4.3 Prologue: What Abraham / Ibrahim Believed About Jesus

I want to begin on common ground. If you open the New Testament, Matthew 1:1, you find that Matthew begins his account of the Gospel by saying that Jesus was the son of Abraham / Ibrahim. And later, Paul says the same: the Gospel was preached to Abraham / Ibrahim, in that the promises made to him are the essence of the Christian Gospel (Gal. 3:8). He says that his hope, the Christian hope, was the hope of receiving the promises made to the fathers: Abraham / Ibrahim, Isaac and Jacob (Acts 26:8). The whole of the true Christian Gospel can be understood from the life and faith of Abraham / Ibrahim. He is “the father of the [Christian] faithful” (Rom. 4:11,16). As we shall show in section 2, many bearing the name ‘Christian’ sadly have no appreciation of this at all. Their doctrines and religion is far from Abraham / Ibrahim and the real Jesus. The writer and publishers of this book have no connection at all with these groups. When 4.125 says that “God did take Abraham / Ibrahim for a friend”- did you know, this is exactly what both the Old Testament (2 Chron. 20:7; Is. 41:8) and New Testament (James 2:23) say? A footnote in Daryabadi’s translation of the Qur’an says: “The English word ‘friend’ does scant justice to the idea of khalil which in Arabic denotes the dearest or most sincere friend who has no rival”. Why, then, was God so fond of Abraham / Ibrahim?

It was not only because of what he did, his submission to God. It was because of his faith. And faith is something which occurs within the human heart. It can’t be that just by being literal sons of Abraham / Ibrahim we have any special standing with God: “Not all are children of Abraham / Ibrahim because they are his descendants” (Rom. 9:7). That wouldn’t be fair- that regardless of sin or submission / obedience, some would be blessed because of their ancestry. So: “It is men of faith who are the sons of Abraham / Ibrahim…So then, those who are men of faith are blessed with Abraham / Ibrahim who had faith” (Gal. 3:7,9). We must have the characteristics and faith of Abraham / Ibrahim if we are to be his true children: “Those who share the faith of Abraham / Ibrahim, who is the father of us all [who are true Christians]” (Rom. 4:16). And 2.124 says just the same, in saying that Abraham / Ibrahim was to be a model / pattern to all nations. 22.78 says all true believers will follow “the faith of your father Abraham / Ibrahim”. With this we are in agreement as Christians of the Abrahamic faith. 3.67,95 stresses that Abraham / Ibrahim believed in one God, not a trinity or plurality of Gods. And this is indeed so- if we are to be true children of Abraham / Ibrahim, we too must reject the trinity and believe in but one God.

But how can we “share the faith of Ibrahim”? What was that faith? For it must have been faith in something. Faith isn’t just a religious emotion. The Gospel was preached to Ibrahim (Gal. 3:8). If we can understand what God promised to him, then we know the Gospel. And God promised him that:

1. Genesis 17:8 “And I will give unto thee, and to thy seed after thee, the land wherein thou art a stranger, all the land of Canaan, for an everlasting possession; and I will be their God”. So Abraham was told that he and his children would live for ever on this earth. So, eternal life is an idea that comes up in the Old Testament. Note that- because the essential message of the Bible is the same all the way through. How could this be?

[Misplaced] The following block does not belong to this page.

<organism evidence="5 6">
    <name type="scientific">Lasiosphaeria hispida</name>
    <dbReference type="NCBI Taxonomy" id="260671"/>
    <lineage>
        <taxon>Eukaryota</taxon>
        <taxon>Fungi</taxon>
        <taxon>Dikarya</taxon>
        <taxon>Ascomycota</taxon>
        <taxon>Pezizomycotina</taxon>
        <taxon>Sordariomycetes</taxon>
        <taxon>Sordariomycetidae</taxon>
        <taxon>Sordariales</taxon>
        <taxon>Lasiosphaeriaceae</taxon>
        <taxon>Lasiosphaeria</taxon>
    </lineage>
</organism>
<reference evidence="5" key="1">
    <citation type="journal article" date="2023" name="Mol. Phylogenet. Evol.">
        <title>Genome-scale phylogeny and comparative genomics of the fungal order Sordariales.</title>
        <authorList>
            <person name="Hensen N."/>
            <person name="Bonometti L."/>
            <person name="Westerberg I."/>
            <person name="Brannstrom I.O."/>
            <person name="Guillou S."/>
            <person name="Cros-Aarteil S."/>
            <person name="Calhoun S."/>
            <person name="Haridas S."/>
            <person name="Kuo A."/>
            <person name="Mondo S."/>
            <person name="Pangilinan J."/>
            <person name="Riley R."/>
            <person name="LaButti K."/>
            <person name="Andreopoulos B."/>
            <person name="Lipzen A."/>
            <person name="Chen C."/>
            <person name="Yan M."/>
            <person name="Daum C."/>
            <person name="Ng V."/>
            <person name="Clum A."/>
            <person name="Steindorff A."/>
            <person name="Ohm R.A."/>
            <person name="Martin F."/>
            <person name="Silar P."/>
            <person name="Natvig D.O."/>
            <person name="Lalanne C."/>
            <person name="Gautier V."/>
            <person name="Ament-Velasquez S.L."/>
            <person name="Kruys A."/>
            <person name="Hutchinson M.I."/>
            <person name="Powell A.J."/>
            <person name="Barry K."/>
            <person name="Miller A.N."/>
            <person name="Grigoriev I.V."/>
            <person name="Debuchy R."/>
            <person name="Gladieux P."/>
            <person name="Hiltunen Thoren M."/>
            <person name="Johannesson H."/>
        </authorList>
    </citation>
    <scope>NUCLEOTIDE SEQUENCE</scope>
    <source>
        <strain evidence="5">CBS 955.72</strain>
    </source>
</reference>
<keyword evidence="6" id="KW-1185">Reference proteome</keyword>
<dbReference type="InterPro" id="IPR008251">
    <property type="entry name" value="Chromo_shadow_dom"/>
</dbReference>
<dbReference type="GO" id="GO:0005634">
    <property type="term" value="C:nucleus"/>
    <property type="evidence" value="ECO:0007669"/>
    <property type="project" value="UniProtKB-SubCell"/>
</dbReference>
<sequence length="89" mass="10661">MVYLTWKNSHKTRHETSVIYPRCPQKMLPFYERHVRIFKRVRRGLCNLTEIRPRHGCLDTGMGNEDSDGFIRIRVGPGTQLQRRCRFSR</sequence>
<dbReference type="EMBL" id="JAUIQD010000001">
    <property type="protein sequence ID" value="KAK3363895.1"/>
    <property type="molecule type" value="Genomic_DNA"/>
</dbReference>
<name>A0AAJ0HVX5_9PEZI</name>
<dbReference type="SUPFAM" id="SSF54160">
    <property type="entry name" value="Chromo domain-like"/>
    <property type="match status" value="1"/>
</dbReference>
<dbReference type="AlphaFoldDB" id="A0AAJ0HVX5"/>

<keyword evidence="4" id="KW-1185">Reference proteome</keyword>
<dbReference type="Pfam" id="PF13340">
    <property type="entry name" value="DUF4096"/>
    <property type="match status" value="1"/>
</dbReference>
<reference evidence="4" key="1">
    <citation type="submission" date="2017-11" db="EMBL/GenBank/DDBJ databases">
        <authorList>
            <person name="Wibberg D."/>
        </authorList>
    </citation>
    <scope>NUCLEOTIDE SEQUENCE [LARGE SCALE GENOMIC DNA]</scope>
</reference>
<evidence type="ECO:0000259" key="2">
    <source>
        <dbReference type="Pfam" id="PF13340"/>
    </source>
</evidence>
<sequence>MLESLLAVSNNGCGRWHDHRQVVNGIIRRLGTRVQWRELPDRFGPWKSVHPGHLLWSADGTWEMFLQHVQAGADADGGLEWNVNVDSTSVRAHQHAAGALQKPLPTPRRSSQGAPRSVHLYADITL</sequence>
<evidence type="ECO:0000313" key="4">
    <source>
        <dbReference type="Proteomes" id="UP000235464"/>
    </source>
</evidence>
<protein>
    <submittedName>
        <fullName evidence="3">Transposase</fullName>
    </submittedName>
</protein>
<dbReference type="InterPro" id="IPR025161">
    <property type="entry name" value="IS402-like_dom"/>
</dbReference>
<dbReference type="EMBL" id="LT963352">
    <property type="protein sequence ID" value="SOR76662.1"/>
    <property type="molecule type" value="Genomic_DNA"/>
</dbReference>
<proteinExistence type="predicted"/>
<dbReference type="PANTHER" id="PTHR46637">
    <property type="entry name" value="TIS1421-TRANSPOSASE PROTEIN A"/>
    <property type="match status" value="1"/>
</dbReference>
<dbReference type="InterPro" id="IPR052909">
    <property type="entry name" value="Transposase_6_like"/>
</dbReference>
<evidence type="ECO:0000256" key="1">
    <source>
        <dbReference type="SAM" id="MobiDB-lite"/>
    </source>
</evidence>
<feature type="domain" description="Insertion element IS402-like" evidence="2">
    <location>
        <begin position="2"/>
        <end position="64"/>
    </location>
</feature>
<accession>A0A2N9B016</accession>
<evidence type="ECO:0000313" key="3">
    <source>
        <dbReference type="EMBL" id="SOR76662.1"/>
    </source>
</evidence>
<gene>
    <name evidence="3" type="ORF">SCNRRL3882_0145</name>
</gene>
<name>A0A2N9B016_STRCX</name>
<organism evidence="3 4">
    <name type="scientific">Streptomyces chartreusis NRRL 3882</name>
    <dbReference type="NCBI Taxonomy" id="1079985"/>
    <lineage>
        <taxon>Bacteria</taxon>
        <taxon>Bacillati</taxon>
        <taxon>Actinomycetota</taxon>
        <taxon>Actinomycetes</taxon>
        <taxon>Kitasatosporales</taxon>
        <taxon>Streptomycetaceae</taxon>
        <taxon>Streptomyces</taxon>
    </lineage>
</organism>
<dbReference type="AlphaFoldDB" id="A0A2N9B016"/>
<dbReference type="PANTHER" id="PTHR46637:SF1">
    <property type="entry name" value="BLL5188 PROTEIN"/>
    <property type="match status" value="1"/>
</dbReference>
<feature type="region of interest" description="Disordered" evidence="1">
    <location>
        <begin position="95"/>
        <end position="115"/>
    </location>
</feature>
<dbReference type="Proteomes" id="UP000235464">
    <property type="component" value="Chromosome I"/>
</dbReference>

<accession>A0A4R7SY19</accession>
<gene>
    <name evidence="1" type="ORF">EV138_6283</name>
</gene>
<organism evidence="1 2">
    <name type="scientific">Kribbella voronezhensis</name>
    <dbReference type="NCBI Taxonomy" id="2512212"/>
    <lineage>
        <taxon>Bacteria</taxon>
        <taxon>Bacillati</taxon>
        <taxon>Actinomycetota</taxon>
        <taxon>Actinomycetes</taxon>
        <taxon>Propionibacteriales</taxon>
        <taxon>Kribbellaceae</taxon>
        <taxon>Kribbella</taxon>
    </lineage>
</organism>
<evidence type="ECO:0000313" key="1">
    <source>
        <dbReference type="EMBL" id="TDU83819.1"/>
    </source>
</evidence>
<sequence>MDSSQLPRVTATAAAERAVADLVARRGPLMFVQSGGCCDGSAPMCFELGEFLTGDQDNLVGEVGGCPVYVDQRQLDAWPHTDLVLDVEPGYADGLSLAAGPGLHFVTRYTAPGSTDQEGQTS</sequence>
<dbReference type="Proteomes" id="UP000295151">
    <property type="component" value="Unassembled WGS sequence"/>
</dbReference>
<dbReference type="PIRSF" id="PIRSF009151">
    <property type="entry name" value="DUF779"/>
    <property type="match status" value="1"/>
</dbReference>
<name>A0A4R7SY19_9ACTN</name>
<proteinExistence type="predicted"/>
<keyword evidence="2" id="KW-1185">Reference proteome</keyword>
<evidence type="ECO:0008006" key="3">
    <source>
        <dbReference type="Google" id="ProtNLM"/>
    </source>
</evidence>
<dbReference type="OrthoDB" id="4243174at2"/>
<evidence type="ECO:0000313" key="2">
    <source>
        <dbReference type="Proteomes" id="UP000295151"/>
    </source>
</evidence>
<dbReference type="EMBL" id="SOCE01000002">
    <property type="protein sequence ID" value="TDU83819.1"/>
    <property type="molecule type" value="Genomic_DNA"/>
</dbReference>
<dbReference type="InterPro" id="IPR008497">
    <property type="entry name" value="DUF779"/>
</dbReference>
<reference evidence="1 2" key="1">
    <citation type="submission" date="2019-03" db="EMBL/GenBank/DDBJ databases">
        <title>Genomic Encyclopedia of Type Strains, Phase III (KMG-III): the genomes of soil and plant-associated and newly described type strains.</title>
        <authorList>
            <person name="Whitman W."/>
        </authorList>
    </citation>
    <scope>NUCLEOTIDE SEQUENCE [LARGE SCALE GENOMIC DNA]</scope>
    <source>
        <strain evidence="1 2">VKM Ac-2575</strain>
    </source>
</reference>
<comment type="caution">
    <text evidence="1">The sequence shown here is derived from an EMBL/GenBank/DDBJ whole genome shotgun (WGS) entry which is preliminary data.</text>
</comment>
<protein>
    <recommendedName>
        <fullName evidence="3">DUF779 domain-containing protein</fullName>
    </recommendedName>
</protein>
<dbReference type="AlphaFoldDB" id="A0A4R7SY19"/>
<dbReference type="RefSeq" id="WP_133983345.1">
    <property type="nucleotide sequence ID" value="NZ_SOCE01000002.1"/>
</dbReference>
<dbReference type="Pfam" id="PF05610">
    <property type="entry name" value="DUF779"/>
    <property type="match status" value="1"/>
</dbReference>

2. Turn on to Genesis 22:17,18 “That in blessing I will bless thee, and in multiplying I will multiply thy seed as the stars of the heaven, and as the sand which is upon the sea shore; and thy seed shall possess the gate of his enemies; And in thy seed shall all the nations of the earth be blessed; because thou hast obeyed my voice”. Abraham was to have a son who would be the source of blessing for the whole world. Now the way to understand the Bible is to see how the Bible itself quotes itself and gives us the interpretation. Now these words we have just read are quoted in the New Testament- in Acts 3:25,26. Let's go there and
find the interpretation: “Ye are the children of the prophets, and of the covenant which God made with our fathers, saying unto Abraham, And in thy seed shall all the families of the earth be blessed. Unto you first God, having raised up his Son Jesus, sent him to bless you, in turning away every one of you from his iniquities”. So, who is the seed of Abraham? Jesus. And what are the blessings he would enable for men and women of the whole world? The blessings of forgiveness of sins and salvation. Let's go further. To Galatians 3:16 “ Now to Abraham and his seed were the promises made. He saith not, And to seeds, as of many; but as of one, And to thy seed, which is Christ”. So, the seed of Abraham was one man, singular, Jesus. But how could that one man become so many, as many as the stars in the sky? Let's read Galatians 3:27-29 “ For as many of you as have been baptized into Christ have put on Christ. There is neither Jew nor Greek, there is neither bond nor free, there is neither male nor female: for ye are all one in Christ Jesus. And if ye be Christ’s, then are ye Abraham’s seed, and heirs according to the promise”. So, only those who have been baptized into Christ have a part in these promises- the promises of eternal life here on earth. This is why we must be baptized if we are going to be saved! It’s not enough to reason that we are the literal children of Ibrahim.